LifeCell Corp. and BioSurface Technology on Monday reportedpromising data from early wound treatment trials.
LifeCell (NASDAQ:LIFC) said its dermal tissue product fortreating full-thickness wounds becomes vascularized andsupports the growth of host fibroblasts.
And BioSurface Technology, a private company based inCambridge, Mass., said that its wound healing dressing, whichconsists of cultured human cells, appears to promote healing inpartial thickness burns.
Both companies presented their preliminary clinical trial dataat the Fifth international Symposium on Wound Healing andWound Management, sponsored by the International BurnFoundation and held in New Orleans over the weekend.
The preliminary results on LifeCell's product come fromobservations of four patients from three different burn centers,Jane Lee Hicks, LifeCell's vice president of corporatedevelopment told BioWorld.
Each patient received a small piece of the AlloDerm tissue grafton part of the surface of the open wound. The entire full-thickness burn wound bed was then covered with a split-skingraft from another part of the patient's body. The cliniciansperformed a biopsy on one of these graft sites at day 12.
Histologically, "what we are seeing indicates thatvascularization and cell proliferation will occur, at least by day12," Hicks said. And, she added, in all four patients thesuperficial appearance of the wound -- such as adherence ofthe graft to the wound bed and pink color -- is encouraging.
Although it's "too early to measure an immune response," Hicksadded, there was no visible rejection of the tissue graft.
"It's the first clinical indication that AlloDerm may be acceptedby burn patients as a replacement for the foundational skinlayer," said Paul Frison, president and chief executive officer ofThe Woodlands, Texas-based LifeCell. Eventually, about 60patients at six burn centers will be enrolled in the AlloDermclinical trials, Hicks said.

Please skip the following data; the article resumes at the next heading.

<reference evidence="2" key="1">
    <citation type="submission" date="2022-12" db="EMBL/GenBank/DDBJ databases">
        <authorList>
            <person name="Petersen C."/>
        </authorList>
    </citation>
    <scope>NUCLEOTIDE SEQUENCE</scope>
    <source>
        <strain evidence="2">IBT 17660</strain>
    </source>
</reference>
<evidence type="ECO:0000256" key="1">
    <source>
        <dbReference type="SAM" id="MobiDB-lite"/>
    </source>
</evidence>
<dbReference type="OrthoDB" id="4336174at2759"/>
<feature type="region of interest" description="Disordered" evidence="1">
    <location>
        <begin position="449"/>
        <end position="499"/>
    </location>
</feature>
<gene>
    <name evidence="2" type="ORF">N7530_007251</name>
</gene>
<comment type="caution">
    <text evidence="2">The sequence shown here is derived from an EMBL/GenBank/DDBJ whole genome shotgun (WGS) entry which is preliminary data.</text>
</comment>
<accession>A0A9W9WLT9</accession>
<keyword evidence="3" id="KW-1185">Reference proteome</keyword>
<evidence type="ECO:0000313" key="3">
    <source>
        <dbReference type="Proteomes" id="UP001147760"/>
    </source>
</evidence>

The trouble with conventional skin grafts is that they don'ttake; the patient often rejects them within weeks afterapplication, if not sooner. LifeCell's proprietary tissueengineering approach removes from living human donor skinthe epidermal keratinocytes and fibroblast cells that causerejection, leaving intact the underlying dermis.
David Stone, an analyst with Cowen & Co. in Boston, explainedthat the keratinocytes are the most prone to stimulatingrejection. "Fibroblasts will be rejected ultimately as well, butnot as quickly," he said.
"Skin is one of the most difficult organs to transplant acrosshistocompatibility barriers, " said Stone.
A full-thickness wound larger than a 50-cent piece will notheal by itself, said Stone, but partial-thickness wounds will re-epithelialize on their own. And adding cultured fibroblasts andkeratinocytes to the wound bed, for instance, may provide abiologically active dressing to accelerate the healing process --a more efficient biobandage, Stone said.
BioSurface Technology's Acticel wound healing dressing couldbe just such a band-aid for deep partial thickness burns. TimSurgenor, BioSurface's vice president, claimed that this is thefirst controlled trial to show that lab-grown tissue is effectivein wound-healing. The results suggested that Acticel canpromote healing in these wounds as rapidly as skin grafts. Deeppartial-thickness burns will not heal spontaneously withinthree weeks.
The product, which consists of cultured human fibroblastsderived from foreskins, was tested against two others: a split-thickness skin graft and an inert plastic dressing. "Acticelhealed 43 percent faster than the inert dressing, and wasequivalent to the split-thickness graft," said Surgenor. Acticeldoesn't take permanently, he said. Both treatments healed thewounds in about eight days.
"Acticel works by stimulating the healing of cells that arealready there," said Surgenor. "These cells are known toproduce over 25 different growth factors and maintenanceproteins."
-- Jennifer Van Brunt Senior Editor
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